Artists To Record Beatles Debut In 12 Hours

Could you record an album in half a day? That's what bands around the world will try to do in February as part of the BBC's "Golden Age Of The Album" season.

Ultimate Guitar

Could you record The Beatles' debut album in 12 hours?

That's what Stereophonics and other bands plan to do as part of BBC Radio 2's "The Golden Age Of The Album" celebrations this February.

They'll join Simply Red frontman Mick Hucknall, young songwriter Gabrielle Aplin and others to record songs from The Beatles' album "Please Please Me".

If 12 hours sounds impossible, just remember that it's been done once before - by The Beatles themselves in 1963.

The BBC will broadcast the event live from studios around the world as musicians and bands take part in the event.

"The re-creation of 'Please Please Me' promises to be one of Radio 2's stand-out moments of 2013," said BBC Radio 2's Bob Shennan. "Hearing those tracks brought to life again with a contemporary twist will have the network buzzing as much as the original did. It's one album that changed the world of pop music and I think the 50th anniversary is a timely moment to remind everyone why."

A TV tribute to "Please Please Me" will coincide with the event on BBC Four.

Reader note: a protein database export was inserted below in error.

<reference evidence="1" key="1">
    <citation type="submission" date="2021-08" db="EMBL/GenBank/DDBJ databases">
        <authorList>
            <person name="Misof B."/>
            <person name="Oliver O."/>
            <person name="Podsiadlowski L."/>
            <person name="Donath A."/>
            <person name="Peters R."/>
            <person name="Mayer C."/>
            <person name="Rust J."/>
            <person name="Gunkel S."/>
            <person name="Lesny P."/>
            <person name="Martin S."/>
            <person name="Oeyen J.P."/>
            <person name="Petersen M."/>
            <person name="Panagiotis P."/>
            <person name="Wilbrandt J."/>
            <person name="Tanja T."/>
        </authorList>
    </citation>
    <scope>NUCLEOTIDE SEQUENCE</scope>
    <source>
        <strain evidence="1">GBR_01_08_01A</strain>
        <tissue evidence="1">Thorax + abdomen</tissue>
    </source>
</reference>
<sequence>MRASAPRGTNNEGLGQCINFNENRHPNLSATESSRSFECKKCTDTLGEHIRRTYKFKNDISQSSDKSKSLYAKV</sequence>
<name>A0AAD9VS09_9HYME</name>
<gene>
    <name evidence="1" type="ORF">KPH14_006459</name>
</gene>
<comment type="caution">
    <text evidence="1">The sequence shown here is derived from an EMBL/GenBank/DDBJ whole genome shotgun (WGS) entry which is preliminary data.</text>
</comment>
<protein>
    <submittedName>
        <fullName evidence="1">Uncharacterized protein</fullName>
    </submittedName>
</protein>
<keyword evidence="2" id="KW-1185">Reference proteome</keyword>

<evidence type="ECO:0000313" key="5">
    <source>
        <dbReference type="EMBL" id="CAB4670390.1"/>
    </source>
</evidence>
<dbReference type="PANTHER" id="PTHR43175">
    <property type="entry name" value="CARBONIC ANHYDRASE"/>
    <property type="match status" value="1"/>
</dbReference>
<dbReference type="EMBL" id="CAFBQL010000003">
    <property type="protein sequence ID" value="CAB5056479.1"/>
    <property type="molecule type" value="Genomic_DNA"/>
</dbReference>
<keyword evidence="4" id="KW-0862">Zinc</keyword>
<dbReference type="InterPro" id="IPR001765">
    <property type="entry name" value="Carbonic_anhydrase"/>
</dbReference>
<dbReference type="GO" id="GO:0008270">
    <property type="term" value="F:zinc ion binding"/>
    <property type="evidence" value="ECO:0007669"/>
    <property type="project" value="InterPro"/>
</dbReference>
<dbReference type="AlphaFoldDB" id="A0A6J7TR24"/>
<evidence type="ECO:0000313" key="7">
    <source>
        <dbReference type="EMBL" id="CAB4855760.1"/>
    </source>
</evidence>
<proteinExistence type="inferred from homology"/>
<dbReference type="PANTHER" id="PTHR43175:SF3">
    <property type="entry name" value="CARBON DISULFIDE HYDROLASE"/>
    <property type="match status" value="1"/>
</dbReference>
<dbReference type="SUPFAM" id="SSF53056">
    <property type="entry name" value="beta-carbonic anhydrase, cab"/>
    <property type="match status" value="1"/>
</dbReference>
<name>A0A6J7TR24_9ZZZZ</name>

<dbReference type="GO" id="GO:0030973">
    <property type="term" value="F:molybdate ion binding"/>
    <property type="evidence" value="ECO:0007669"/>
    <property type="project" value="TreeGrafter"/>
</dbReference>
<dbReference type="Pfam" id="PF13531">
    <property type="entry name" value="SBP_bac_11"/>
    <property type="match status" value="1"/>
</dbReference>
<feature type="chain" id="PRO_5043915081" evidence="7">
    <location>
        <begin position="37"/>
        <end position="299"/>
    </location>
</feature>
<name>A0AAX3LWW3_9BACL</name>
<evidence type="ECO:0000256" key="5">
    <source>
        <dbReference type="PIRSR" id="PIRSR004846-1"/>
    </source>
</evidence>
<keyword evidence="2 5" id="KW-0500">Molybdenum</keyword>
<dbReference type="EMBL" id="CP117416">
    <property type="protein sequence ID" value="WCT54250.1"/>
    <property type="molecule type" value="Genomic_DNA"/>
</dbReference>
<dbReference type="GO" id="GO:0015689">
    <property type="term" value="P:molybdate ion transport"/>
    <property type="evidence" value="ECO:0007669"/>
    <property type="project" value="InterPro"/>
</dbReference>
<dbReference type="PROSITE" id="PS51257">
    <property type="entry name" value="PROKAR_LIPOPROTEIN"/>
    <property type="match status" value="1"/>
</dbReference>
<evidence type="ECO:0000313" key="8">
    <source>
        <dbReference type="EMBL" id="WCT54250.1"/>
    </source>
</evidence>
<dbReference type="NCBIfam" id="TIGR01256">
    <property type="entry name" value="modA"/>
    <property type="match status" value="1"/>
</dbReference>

Another show to air during the "Golden Age Of The Album" season will be "The Great Album Showdown", which pits celebrities and musicians against each other in deciding the best pop and rock records of all time.

Have you ever set yourself a musical challenge? Should we arrange something equally ambitious on UG? Share your ideas in the comments.

36 comments sorted by best / new / date

    Will they record it onto 4 track machines? Would be cool to keep it as authentic as possible.
    frehley freak
    And Analog?
    It would be impossible to use all analog now a days. How many people still know how to use all the equipment? Even if they do remember, they will be a lot slower at it.
    There are actually quite a few technicians who still prefer using analog, I can name you a few all-analog studios in The Netherlands alone; It adds a different sound that some people enjoy... Including me, actually.
    Of course, but at some point it would have to be converted to digital for most people to enjoy.